I haven't been to a LAN party in about 10 years. It's really easy to get the same experience nowadays with broadband and a microphone.
Then no offense, but your friends suck. There's still no way sitting at home alone in your basement playing with friends online and yelling at them over teamspeak compares to packing 12-15 friends into same basement and duking it out all night long. Sure, you can trash talk over the mic, but there's still going to be times you just need to grab something soft and wail it at your friend when he curbstomps you... Or the joys of building a massive tower of dew from everyones empties.. or waiting to see who crashes first and then raiding his hard drive for that uber pr0n collection he's been hiding....
Don't get me wrong, broadband has changed the world, but there are some things that just aren't the same even with broadband. Hell, my wife's computer is upstairs in her own little room, and I always feel bad that's she's getting left out of the fun when the party's at our place (I keep trying to convince her to move her gear downstairs for the even, but no love).. it's a world of difference being in the same room together versus even being on separate floors, let alone zip codes. (yes, a wife that enjoys lan parties... granted she's more apt to enjoy the simple classics, ala Q3 and Unreal then "complicated" ones in her opinion, like TF2.. but it's a start).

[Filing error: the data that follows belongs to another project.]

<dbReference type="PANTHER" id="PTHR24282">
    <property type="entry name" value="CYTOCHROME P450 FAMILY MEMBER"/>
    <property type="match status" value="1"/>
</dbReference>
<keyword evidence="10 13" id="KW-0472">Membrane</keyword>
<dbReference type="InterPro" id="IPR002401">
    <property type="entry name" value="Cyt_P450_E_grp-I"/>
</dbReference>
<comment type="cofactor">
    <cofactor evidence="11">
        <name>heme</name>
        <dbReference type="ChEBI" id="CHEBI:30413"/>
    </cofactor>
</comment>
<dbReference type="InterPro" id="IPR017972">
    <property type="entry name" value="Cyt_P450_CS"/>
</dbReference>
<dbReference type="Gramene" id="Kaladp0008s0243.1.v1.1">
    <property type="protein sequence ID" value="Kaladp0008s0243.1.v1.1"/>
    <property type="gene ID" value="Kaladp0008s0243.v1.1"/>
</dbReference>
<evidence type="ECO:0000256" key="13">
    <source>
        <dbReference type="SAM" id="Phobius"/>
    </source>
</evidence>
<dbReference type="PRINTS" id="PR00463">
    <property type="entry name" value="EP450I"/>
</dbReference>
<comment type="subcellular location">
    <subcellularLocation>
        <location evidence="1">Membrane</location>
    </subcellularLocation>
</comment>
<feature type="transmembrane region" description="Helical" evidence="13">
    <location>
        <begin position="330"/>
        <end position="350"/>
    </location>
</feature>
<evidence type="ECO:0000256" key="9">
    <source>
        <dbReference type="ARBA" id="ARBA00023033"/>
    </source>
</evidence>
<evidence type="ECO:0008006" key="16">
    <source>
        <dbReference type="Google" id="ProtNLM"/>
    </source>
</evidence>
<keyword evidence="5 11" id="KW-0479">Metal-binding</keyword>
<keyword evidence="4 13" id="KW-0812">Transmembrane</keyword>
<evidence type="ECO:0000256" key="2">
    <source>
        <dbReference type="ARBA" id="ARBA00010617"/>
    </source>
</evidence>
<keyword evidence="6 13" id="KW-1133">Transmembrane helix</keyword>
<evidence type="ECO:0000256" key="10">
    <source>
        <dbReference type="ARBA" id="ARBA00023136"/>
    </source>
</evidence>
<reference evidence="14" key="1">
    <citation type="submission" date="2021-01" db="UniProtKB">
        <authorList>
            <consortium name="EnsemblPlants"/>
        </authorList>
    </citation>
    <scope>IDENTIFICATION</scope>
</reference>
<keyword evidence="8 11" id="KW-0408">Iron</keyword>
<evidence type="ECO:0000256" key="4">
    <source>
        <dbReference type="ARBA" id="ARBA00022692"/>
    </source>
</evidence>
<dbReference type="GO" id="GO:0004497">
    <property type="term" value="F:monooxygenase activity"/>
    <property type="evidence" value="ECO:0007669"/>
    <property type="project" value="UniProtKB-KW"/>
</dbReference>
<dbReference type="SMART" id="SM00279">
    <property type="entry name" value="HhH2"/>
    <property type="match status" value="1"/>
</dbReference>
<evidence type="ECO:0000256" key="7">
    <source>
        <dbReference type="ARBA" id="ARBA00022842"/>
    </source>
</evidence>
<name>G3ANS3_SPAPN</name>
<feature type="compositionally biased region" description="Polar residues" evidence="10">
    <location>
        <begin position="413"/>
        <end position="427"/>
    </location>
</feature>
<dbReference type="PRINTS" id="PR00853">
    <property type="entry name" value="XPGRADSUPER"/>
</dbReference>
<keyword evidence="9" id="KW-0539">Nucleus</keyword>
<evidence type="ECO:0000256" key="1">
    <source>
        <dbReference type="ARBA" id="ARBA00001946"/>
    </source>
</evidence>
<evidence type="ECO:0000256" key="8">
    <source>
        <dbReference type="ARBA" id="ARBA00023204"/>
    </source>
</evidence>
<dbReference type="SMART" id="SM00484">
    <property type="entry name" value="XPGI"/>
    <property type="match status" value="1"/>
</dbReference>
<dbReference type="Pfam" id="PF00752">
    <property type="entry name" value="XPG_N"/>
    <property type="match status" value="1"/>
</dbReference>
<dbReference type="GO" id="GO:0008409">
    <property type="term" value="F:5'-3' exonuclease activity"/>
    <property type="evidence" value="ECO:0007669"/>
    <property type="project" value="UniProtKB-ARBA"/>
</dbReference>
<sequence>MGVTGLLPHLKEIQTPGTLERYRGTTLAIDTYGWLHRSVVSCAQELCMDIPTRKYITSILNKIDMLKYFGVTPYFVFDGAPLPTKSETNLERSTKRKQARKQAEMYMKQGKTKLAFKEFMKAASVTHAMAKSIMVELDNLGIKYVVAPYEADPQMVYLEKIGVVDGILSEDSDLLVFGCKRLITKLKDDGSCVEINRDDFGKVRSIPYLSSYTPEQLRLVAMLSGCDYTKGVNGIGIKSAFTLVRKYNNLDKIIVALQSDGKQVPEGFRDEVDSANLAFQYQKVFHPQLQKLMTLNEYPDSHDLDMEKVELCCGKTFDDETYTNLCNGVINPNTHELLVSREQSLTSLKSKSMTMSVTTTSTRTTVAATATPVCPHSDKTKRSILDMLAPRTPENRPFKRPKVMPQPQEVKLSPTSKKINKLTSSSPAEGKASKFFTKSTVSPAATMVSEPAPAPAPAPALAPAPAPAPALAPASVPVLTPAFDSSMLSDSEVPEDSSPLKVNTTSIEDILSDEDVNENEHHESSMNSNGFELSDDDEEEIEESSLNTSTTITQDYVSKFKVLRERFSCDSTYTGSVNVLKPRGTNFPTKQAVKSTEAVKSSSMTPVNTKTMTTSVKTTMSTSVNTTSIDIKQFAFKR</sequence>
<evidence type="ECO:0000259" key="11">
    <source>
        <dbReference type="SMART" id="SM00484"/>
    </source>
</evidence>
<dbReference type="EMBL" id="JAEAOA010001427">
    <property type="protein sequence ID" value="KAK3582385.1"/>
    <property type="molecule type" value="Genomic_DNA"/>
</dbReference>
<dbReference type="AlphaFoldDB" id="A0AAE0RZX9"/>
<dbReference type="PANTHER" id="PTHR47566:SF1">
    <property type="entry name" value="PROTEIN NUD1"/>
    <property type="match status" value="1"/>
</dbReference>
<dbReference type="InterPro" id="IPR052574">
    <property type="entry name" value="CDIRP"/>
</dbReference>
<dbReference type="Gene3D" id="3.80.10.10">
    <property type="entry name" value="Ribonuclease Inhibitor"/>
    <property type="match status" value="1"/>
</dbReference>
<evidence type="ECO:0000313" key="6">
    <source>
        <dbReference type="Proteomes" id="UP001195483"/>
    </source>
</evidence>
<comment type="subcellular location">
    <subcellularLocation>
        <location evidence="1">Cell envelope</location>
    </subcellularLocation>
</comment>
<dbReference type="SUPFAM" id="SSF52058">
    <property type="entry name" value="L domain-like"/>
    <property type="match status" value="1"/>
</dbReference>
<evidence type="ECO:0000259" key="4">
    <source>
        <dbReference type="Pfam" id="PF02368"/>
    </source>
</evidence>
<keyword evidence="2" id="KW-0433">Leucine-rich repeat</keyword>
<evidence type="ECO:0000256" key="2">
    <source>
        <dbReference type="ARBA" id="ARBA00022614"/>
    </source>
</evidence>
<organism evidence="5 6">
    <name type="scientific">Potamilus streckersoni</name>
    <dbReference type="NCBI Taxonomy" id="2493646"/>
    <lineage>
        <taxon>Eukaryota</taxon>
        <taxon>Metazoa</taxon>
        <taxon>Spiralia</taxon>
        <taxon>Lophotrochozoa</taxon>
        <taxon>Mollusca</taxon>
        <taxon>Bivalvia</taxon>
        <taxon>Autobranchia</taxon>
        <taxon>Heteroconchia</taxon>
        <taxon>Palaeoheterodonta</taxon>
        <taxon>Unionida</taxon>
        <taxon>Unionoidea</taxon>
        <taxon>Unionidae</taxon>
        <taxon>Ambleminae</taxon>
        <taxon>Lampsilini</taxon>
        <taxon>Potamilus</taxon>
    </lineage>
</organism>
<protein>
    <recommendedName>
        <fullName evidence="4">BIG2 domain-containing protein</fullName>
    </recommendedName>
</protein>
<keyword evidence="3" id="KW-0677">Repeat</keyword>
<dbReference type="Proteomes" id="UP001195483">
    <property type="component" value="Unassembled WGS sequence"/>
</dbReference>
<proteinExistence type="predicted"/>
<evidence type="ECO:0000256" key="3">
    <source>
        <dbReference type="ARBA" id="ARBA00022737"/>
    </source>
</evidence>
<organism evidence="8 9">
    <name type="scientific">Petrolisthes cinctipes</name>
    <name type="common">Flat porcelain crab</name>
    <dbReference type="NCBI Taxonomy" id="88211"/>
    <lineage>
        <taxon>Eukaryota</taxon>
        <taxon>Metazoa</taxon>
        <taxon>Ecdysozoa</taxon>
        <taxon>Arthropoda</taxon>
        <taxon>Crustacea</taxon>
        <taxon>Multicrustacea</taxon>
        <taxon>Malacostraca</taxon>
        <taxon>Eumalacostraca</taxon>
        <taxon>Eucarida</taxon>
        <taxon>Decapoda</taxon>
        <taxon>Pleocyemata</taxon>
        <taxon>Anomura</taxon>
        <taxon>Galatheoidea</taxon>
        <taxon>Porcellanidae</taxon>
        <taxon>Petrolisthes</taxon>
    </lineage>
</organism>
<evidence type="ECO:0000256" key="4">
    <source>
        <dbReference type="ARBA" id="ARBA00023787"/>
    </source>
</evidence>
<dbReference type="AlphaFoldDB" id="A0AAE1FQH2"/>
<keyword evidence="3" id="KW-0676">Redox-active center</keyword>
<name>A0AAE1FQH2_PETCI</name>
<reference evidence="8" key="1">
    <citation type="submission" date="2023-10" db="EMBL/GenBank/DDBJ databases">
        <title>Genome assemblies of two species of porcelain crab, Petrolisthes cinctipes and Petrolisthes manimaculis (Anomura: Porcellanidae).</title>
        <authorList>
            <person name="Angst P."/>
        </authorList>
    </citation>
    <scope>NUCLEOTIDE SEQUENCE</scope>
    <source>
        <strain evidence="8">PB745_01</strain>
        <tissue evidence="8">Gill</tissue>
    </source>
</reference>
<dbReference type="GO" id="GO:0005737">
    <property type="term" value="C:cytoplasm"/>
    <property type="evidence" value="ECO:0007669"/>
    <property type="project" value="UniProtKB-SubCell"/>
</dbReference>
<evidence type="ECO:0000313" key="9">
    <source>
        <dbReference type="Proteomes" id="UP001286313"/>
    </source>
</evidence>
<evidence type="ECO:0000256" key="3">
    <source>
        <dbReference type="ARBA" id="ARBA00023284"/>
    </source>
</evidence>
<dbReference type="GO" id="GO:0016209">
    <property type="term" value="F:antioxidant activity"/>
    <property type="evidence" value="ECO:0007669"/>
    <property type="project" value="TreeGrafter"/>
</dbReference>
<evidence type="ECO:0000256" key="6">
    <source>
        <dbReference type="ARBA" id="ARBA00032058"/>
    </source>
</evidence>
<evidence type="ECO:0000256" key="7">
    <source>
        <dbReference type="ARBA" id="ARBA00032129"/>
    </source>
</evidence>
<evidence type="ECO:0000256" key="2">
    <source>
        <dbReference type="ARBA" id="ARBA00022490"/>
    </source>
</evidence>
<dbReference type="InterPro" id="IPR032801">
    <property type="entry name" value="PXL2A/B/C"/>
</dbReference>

Overall, I think this is a mistake on Blizzard's part. There *are* those of us who still do actual physical lan parties, and in some instances, network dependency in a game can be a BITCH... case in point, new fangled games that have *one* way to patch, direct from the internet. You have 15 people sharing a broadband connection, you know how long it takes for each of them to download a separate 1-2 gig patch? And if it's an EA game, good lord, forget it, I think they're using C64s as their patch servers.... Before all this "lets assume everyone is connected to the internet all the time" mentality, one person could grab the latest patches (from home, before the lan party), bring them to the party, share out the EXEs, and everyone could patch direct from that... now, especially with Steam games, it's always a crapshoot to see who all is upgraded to the latest and how many people will need to download (at the same time) slowing everyone to a crawl. Even trying to plan ahead you can still get burned (last lan party I think it was, there was a TF2 update that came out the night before before the lanparty.. some people had patched the previous weekend, but nooooo, we still had to sit through the mess)